‘Hocus Pocus 2’ [REVIEW]: Not Bewitching Again…

In his review of the original Hocus Pocus Roger Ebert said “But watching the movie is like attending a party you weren’t invited to, and where you don’t know anybody, and they’re all in on a joke but won’t explain it to you.” I can’t think of a better way to describe my experience with this film. I did not grow up with it and when I saw it I was completely unmoved by the experience. It wasn’t awful but I found the virgin shaming to be off-putting for a Disney film and the whole thing to be nothing special. I can think of so many scary Disney movies that are more imaginative with far more heart. I have a whole series on my youtube channel called Disney Scares Month (with a new month starting next week!).

Now we have Hocus Pocus 2 and I’m left in a weird position as a critic. I do not think it is a good film but as the franchise continues to elude me I have no idea what the legions of fans of the original will think of it. If you love it knock yourself out. Enjoy it. Who cares what I think?

So here’s why I don’t think Hocus Pocus 2 is a good movie. First, the very weak story. They of course find a reason to bring the Sanderson Sisters back but then they dont give them anything interesting to do. They literally spend around 20 minutes in a Walgreens making  jokes that feel like bad improv. I know they are goofy in the original but they were also scary and legit threats. Not any more. This movie’s idea for a joke is Mary rides 2 roombas instead of a broomstick. This is repeated multiple times and if that does it for you in the humor department I guess you’ve found your movie.

Disney has spent the last 20 years watering down nearly every villain in their canon and it’s no different here. Of course, we get the tragic backstory and their redemption arc. These women are huge money-makers for the studio so they aren’t going to have them pose an actual threat to the teens or be legitimately scary. That would actually require Disney to take a risk with their characters…

Izzy (Belissa Escobedo, far left), Becca (Whitney Peak) and Cassie (Lilia Buckingham) are friends and wannabe teen spellcasters in "Hocus Pocus 2."

 

I will give the movie credit that the 3 teen girls are a definite upgrade over the teens from the original film with Belissa Escobedo stealing the show (I have loved her in everything I’ve seen her in particularly the canceled too soon The Baker and the Beauty.) The script doesn’t give the teens much to do but I enjoyed their performances.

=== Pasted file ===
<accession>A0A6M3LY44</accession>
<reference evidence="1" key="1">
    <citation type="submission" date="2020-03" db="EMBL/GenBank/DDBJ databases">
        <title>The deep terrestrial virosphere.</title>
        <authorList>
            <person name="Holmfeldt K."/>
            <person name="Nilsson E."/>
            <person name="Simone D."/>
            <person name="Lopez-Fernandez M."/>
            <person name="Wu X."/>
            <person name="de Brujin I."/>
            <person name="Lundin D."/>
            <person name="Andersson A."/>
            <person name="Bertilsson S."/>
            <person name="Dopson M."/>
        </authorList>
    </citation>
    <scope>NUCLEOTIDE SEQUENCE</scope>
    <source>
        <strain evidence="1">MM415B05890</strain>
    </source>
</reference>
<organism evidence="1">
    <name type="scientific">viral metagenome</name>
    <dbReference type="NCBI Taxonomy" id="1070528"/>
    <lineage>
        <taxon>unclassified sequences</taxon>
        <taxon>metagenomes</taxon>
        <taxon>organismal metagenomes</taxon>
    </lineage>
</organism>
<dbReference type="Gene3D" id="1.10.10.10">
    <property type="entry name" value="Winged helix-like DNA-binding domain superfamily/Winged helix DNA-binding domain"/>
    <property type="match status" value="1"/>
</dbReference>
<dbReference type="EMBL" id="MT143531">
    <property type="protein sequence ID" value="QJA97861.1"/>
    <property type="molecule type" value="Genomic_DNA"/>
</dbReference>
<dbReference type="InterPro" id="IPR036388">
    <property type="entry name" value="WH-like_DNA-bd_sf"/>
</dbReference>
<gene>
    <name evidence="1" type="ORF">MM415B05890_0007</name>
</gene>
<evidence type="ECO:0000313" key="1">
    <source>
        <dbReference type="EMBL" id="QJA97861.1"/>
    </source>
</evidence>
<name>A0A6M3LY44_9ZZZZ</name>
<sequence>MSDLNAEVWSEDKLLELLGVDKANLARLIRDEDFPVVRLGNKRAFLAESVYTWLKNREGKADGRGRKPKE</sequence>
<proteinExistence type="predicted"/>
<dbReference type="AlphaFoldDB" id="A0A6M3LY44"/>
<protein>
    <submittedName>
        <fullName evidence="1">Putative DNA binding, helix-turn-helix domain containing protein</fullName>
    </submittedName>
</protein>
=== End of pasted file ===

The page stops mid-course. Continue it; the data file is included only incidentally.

You get some fun songs (you know me and musical numbers!) but they are unevenly distributed through the movie and new cast-members like Hannah Waddingham and Tony Hale are barely used and not in an inspired way. I’ve honestly seen a lot of DCOMS that had more energy, humor and legit scares than what is offered here (try Don’t Look Under the Bed, Phantom of the Megaplex, Twitches, Halloweentown etc…) or give Tim Burton’s underrated Frankenweenie a watch. It has so much more to offer than this lounging around in Walgreens movie…

If you love the original Hocus Pocus you may love this. I have no idea but from my perspective there is very little story, the humor doesn’t work and the product placement is unpardonable. I guess you can say I continue to not fall under the spell of this franchise and the Sanderson Sisters…

4 out of 10

Frown Worthy

[REVIEW] ‘Pinocchio’ 2022 or Can I Wish to Have Not Seen This Film?

Any fans of my writing know I am not the biggest fan of the Disney live action remakes. There are a few I like such as Pete’s Dragon and Mary Poppins Returns but for the most part they’ve been pale imitations of the beloved original films they are based off of. That said I do try to go into any film I watch with a positive outlook hoping for the best (and sometimes like with MPR I am pleasantly surprised). I say all of this because I want it to be clear that it gives me no joy to say Disney’s latest remake Pinocchio is the worst of these remakes and quite possibly one of the worst movies the studio has ever made. I really am struggling to find anything positive to say about it and only hope the Guillermo del Toro version coming in December will wipe this disaster out of my memory.